Hey Canbell - and no problem - I sort of figure most of us have lives outside the forums
Canbell wrote:- the piece is a double on a bourrée, so it might help to stress the same beats that are stressed in the piece it is based on. As it is, I feel you do not mark all the beats as much as they should be;
Yes - especially, perhaps in the beginning -- but I think it really is just an issue of better emphasizing a couple of notes as it begins.
It's hard for me to play against, say, Segovia's recording of the Bourree (the double starts before the Bourree and I can't yet keep up for more than a few notes) -- but, if I
play the Bourree - the opening at least - against my vid of the Double, it actually fits pretty well. --- Of course, this MIGHT mean that I am playing the Bourree to match the Double
--- geeee - I hope I don't do that!!
Canbell wrote:- from time to time, there is a clear melodic line on the basses (e.g. bars 4 and 20) that does not really come out when you play it;
Again - agreed -- I could/should do better at striking all of the notes there. Also, speed seems an issue as well - play the QT version of the vid using the FF button and I think the bass there will come out better (or maybe I was just focused on listening for it) -- Also, a better mic for recording might help because I really do think the webcam mic is biased toward treble and loses some bass response??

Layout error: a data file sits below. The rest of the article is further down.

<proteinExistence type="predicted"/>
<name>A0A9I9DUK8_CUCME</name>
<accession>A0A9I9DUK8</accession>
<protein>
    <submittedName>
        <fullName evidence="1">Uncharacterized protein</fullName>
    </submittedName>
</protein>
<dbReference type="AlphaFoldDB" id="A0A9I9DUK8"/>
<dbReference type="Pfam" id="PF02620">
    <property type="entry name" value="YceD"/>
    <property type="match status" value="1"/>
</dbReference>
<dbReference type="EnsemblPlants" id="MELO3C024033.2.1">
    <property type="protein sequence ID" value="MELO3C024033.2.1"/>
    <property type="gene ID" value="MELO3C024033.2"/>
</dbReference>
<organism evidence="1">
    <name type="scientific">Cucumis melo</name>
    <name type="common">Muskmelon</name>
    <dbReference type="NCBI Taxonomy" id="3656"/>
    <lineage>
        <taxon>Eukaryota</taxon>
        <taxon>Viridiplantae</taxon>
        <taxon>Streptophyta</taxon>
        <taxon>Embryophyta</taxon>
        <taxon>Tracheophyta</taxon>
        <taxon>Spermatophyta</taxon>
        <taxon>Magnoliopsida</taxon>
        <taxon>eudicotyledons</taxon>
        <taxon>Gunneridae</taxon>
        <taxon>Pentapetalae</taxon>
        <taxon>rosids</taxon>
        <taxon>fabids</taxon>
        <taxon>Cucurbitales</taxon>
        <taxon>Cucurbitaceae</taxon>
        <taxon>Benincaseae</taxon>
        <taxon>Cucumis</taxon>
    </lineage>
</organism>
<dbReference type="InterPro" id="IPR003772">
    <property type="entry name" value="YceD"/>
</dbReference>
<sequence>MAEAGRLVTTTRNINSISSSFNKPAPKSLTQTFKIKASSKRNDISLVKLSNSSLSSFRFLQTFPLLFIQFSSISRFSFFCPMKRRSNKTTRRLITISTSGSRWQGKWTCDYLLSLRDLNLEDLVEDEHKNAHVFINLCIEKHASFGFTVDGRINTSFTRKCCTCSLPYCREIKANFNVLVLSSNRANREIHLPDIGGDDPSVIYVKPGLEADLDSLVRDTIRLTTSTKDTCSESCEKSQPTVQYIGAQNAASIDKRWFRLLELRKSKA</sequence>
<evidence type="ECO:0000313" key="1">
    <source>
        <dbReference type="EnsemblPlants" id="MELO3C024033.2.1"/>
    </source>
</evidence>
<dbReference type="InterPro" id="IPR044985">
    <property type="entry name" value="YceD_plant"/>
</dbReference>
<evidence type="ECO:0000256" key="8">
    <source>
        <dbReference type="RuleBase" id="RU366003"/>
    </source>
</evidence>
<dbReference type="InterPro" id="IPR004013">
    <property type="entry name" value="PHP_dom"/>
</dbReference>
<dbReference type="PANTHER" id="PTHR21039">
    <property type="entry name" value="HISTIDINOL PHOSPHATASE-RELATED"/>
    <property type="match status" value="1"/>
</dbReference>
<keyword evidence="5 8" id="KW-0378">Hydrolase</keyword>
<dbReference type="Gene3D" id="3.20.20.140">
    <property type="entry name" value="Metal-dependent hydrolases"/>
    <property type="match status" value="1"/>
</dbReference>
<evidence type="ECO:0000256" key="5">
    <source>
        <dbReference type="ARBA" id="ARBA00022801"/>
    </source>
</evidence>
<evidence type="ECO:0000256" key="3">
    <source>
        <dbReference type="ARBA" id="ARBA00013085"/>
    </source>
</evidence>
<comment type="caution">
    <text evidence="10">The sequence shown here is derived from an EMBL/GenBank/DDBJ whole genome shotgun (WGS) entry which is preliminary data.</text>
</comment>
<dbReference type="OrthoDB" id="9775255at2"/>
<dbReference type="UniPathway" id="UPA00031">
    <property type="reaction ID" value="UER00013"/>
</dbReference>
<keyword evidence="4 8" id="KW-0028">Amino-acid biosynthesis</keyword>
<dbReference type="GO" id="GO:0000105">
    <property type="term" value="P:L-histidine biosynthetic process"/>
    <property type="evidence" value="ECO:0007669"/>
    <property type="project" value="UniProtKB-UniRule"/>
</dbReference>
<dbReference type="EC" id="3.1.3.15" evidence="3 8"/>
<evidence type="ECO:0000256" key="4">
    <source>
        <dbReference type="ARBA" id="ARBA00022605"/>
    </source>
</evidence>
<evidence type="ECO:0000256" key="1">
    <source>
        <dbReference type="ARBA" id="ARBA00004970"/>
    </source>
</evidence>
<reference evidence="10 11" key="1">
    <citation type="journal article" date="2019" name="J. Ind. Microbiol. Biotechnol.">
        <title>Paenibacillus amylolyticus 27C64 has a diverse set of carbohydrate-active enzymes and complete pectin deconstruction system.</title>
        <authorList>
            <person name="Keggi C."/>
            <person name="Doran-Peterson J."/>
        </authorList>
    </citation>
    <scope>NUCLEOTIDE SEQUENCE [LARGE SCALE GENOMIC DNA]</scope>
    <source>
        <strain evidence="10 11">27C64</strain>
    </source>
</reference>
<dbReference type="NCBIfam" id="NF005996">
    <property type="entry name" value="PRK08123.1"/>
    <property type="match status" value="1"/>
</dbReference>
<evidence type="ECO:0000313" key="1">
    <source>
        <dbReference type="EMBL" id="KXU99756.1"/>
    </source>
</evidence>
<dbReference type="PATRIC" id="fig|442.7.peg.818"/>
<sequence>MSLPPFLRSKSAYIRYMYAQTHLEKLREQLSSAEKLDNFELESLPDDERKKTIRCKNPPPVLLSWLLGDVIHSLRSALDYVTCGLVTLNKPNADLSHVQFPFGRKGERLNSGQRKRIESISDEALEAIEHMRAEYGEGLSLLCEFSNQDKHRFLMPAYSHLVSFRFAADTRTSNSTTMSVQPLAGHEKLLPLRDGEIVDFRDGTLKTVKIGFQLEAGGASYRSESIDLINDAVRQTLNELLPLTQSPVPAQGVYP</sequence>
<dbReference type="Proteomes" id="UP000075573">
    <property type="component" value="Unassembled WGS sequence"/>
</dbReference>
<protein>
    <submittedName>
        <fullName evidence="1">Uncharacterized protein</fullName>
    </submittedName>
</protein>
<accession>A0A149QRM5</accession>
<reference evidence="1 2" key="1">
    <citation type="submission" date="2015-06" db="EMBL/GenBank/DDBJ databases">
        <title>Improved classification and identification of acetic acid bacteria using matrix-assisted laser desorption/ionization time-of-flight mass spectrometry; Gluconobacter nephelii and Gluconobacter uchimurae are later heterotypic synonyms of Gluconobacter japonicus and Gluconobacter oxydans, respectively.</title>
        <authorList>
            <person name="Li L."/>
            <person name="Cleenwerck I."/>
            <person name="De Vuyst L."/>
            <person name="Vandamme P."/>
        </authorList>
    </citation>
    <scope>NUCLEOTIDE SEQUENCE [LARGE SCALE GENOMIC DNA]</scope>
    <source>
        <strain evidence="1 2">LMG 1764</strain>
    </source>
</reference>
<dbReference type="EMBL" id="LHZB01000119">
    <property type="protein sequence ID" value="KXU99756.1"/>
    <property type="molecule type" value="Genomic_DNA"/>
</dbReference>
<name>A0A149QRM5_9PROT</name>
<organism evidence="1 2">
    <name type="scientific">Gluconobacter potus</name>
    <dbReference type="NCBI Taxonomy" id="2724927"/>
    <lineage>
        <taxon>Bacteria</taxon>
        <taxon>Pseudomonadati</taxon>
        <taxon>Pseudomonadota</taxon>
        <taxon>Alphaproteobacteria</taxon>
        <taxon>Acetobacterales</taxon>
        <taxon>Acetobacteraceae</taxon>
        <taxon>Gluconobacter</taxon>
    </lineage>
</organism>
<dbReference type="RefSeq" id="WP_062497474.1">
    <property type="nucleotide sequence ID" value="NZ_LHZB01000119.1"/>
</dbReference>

All that said, I do tend to allow some bass notes to ring longer than they should and that seems to sort of turn them into supporting harmony rather than letting them stand out as a line. I'm afraid I do that a LOT in this and other pieces as well. I just don't have my RH back to the point where I can (easily) touch-kill notes with my RH as I play.
Canbell wrote:- you play basically every note with the same intensity, and your right hand keeps the same position from beginning to end. You may want to vary the tone a little more, to emphasize the phrasing (I would for example have expected a change of tone between the A sharp at bar 3, which concludes a descending line, and the G that introduces a new line).
I'm not sure I fully agree with this - exactly. Poor phrasing emphasis seems a general complaint - and I surely agree with that. I could (read "should"
) certainly better emphasize phrasing in general - but, specifically in the places you note, I'm not sure they really work with color
changes (for example). This is a pretty "driving"
piece and I think the speed and notes themselves do a pretty good job of insinuating phrases.
Canbell wrote:- I find the pause on B (bar 10) a little too long; is there any reason why you don't also pause on A at bar 12?
(first an excuse
) -- I had spent only a bit over an hour reintroducing this to my poor old hands and I think there was (still is, actually) a bit of very old and deep muscle memory in play as I played.
The tenuto to which you refer is not marked in the handwritten music I had - nor in the printed score I posted later - and I could not justify playing it at all. Then I heard the Segovia recording and there it was. I am guessing that I played with the tenuto long ago and my hands were simply being controlled by that old muscle memory. I also note that there is not a second tenuto in the Segovia rendition -- probably something to do with the Bourree again.
I think that old muscle memory hits several other places as well because there are a couple of spots where my head says "do this"
but my hands want to do something else altogether HA HA HA -- it is a VERY strange feeling.
Anyway - yes - it needs a lot of work before I would claim it to be passable - for sure!!